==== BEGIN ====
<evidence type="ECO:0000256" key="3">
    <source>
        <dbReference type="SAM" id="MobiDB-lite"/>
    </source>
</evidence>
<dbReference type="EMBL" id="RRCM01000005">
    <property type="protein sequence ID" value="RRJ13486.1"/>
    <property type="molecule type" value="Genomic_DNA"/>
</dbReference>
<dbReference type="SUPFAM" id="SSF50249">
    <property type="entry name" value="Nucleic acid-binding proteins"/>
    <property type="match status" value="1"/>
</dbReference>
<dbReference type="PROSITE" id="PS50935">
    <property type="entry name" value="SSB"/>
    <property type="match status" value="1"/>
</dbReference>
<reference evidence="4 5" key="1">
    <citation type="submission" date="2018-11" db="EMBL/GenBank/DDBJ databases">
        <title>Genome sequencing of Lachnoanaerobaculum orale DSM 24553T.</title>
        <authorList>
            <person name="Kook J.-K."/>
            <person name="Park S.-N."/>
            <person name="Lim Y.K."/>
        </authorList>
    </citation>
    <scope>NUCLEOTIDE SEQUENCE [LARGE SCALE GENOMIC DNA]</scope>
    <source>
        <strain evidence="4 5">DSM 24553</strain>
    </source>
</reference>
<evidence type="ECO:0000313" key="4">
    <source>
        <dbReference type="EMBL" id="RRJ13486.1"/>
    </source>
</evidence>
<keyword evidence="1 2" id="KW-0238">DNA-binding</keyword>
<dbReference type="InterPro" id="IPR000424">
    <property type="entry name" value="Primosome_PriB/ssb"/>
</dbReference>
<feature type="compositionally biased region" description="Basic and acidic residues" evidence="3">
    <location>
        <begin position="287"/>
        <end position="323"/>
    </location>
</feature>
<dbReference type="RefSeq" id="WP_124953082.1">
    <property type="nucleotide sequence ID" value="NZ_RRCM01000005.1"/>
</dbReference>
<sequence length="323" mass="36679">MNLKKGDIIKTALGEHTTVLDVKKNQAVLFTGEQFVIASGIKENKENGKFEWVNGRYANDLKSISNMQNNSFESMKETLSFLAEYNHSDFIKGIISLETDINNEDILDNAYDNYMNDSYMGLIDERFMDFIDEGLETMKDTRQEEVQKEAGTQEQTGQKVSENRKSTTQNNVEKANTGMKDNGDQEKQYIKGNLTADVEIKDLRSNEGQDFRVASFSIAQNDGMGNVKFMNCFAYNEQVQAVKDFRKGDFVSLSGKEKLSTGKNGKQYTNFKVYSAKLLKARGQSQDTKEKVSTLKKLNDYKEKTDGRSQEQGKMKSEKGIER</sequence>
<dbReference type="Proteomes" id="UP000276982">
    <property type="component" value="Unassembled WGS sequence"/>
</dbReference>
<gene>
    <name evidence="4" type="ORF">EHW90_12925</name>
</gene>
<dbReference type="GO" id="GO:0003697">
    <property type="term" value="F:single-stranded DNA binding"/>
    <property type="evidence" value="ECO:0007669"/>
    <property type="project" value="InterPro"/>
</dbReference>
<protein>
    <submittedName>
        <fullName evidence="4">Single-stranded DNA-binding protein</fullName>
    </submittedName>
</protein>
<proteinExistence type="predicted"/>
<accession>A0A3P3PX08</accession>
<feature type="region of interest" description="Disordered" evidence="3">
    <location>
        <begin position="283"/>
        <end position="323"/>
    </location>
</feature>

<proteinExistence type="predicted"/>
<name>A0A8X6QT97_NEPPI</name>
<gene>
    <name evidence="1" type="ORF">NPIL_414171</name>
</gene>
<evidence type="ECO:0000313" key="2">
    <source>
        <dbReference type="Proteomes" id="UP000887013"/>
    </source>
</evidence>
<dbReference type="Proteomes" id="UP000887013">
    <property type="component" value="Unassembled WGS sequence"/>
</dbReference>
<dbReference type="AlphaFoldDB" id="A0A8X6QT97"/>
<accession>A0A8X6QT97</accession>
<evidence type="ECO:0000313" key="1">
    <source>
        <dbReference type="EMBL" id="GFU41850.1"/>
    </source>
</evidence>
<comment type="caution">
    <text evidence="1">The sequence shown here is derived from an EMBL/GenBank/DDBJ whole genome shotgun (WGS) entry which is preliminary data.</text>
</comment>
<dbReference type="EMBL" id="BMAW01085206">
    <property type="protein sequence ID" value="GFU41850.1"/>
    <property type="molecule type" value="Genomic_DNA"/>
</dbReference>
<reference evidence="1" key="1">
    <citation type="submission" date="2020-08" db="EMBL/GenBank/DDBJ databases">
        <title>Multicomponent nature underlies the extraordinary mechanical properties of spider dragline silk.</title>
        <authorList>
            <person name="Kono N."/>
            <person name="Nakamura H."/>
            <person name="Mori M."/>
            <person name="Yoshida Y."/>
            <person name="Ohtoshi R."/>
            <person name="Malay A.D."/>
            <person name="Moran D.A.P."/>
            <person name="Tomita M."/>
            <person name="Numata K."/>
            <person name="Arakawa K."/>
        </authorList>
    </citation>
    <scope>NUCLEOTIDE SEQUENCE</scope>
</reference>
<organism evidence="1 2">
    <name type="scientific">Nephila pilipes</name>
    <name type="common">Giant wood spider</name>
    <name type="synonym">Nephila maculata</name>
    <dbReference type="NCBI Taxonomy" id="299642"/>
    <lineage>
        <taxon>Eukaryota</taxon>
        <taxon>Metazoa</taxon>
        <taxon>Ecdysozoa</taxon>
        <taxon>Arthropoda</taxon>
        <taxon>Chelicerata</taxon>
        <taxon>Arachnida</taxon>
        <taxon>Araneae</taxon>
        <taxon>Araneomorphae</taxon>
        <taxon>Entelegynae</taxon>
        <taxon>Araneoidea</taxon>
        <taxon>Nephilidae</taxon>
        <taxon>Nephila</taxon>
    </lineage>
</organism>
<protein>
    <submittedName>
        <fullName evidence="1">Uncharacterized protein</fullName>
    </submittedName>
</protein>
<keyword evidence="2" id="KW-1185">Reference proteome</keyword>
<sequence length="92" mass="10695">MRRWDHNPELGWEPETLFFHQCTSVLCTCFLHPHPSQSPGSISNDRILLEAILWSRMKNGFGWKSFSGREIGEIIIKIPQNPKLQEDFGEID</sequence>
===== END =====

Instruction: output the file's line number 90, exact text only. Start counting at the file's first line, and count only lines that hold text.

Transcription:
<evidence type="ECO:0000313" key="1">